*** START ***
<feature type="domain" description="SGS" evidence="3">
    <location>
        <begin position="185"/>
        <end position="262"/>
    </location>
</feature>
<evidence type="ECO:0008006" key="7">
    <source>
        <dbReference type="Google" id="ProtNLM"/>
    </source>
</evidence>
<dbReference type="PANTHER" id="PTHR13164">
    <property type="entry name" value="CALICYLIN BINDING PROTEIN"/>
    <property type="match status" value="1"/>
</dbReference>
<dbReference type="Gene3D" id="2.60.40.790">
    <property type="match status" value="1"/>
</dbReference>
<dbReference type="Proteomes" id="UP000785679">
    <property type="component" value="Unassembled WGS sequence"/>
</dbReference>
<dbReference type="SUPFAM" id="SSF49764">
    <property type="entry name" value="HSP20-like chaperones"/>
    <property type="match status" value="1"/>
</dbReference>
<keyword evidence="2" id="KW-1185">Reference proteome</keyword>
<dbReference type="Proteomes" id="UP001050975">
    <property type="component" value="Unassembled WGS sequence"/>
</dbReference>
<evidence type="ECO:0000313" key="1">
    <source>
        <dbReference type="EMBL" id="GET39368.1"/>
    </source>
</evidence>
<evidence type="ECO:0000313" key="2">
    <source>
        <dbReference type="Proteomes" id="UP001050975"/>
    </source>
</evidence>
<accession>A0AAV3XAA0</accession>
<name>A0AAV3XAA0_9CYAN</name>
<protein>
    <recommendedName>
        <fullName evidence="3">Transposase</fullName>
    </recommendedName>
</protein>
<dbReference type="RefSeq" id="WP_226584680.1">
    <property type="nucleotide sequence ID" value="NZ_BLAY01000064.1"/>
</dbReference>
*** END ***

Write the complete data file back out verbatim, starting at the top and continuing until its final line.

<feature type="domain" description="SGS" evidence="3">
    <location>
        <begin position="185"/>
        <end position="262"/>
    </location>
</feature>
<evidence type="ECO:0008006" key="7">
    <source>
        <dbReference type="Google" id="ProtNLM"/>
    </source>
</evidence>
<dbReference type="PANTHER" id="PTHR13164">
    <property type="entry name" value="CALICYLIN BINDING PROTEIN"/>
    <property type="match status" value="1"/>
</dbReference>
<dbReference type="Gene3D" id="2.60.40.790">
    <property type="match status" value="1"/>
</dbReference>
<dbReference type="Proteomes" id="UP000785679">
    <property type="component" value="Unassembled WGS sequence"/>
</dbReference>
<dbReference type="SUPFAM" id="SSF49764">
    <property type="entry name" value="HSP20-like chaperones"/>
    <property type="match status" value="1"/>
</dbReference>
<keyword evidence="2" id="KW-1185">Reference proteome</keyword>
<dbReference type="Proteomes" id="UP001050975">
    <property type="component" value="Unassembled WGS sequence"/>
</dbReference>
<evidence type="ECO:0000313" key="1">
    <source>
        <dbReference type="EMBL" id="GET39368.1"/>
    </source>
</evidence>
<evidence type="ECO:0000313" key="2">
    <source>
        <dbReference type="Proteomes" id="UP001050975"/>
    </source>
</evidence>
<accession>A0AAV3XAA0</accession>
<name>A0AAV3XAA0_9CYAN</name>
<protein>
    <recommendedName>
        <fullName evidence="3">Transposase</fullName>
    </recommendedName>
</protein>
<dbReference type="RefSeq" id="WP_226584680.1">
    <property type="nucleotide sequence ID" value="NZ_BLAY01000064.1"/>
</dbReference>